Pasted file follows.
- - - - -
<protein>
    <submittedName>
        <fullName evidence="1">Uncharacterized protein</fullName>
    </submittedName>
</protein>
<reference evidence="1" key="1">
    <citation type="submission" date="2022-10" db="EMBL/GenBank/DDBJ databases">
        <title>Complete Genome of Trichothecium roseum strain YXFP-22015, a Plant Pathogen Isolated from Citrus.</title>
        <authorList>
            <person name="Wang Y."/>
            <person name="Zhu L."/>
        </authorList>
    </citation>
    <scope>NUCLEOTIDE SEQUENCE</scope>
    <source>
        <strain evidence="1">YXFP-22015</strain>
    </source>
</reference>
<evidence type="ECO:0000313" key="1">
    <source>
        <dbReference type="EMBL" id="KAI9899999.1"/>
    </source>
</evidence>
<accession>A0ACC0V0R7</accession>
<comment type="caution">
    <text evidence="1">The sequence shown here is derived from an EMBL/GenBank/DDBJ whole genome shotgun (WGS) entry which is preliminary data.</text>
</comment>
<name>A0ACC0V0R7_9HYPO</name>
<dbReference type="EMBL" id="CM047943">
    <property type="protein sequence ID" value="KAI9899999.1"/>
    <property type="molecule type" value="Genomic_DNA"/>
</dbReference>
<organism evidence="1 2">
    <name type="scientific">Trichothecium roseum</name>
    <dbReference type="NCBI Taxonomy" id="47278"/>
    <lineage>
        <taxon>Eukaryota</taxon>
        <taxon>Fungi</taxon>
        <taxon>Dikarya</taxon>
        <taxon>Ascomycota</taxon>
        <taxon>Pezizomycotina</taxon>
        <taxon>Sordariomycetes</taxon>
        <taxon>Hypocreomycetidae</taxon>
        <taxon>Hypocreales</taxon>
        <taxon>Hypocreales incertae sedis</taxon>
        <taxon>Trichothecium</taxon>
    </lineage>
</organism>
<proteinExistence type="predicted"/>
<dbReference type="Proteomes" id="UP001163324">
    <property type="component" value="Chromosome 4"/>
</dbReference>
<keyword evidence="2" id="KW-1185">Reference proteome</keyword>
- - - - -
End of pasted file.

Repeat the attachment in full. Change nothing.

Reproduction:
<protein>
    <submittedName>
        <fullName evidence="1">Uncharacterized protein</fullName>
    </submittedName>
</protein>
<reference evidence="1" key="1">
    <citation type="submission" date="2022-10" db="EMBL/GenBank/DDBJ databases">
        <title>Complete Genome of Trichothecium roseum strain YXFP-22015, a Plant Pathogen Isolated from Citrus.</title>
        <authorList>
            <person name="Wang Y."/>
            <person name="Zhu L."/>
        </authorList>
    </citation>
    <scope>NUCLEOTIDE SEQUENCE</scope>
    <source>
        <strain evidence="1">YXFP-22015</strain>
    </source>
</reference>
<evidence type="ECO:0000313" key="1">
    <source>
        <dbReference type="EMBL" id="KAI9899999.1"/>
    </source>
</evidence>
<accession>A0ACC0V0R7</accession>
<comment type="caution">
    <text evidence="1">The sequence shown here is derived from an EMBL/GenBank/DDBJ whole genome shotgun (WGS) entry which is preliminary data.</text>
</comment>
<name>A0ACC0V0R7_9HYPO</name>
<dbReference type="EMBL" id="CM047943">
    <property type="protein sequence ID" value="KAI9899999.1"/>
    <property type="molecule type" value="Genomic_DNA"/>
</dbReference>
<organism evidence="1 2">
    <name type="scientific">Trichothecium roseum</name>
    <dbReference type="NCBI Taxonomy" id="47278"/>
    <lineage>
        <taxon>Eukaryota</taxon>
        <taxon>Fungi</taxon>
        <taxon>Dikarya</taxon>
        <taxon>Ascomycota</taxon>
        <taxon>Pezizomycotina</taxon>
        <taxon>Sordariomycetes</taxon>
        <taxon>Hypocreomycetidae</taxon>
        <taxon>Hypocreales</taxon>
        <taxon>Hypocreales incertae sedis</taxon>
        <taxon>Trichothecium</taxon>
    </lineage>
</organism>
<proteinExistence type="predicted"/>
<dbReference type="Proteomes" id="UP001163324">
    <property type="component" value="Chromosome 4"/>
</dbReference>
<keyword evidence="2" id="KW-1185">Reference proteome</keyword>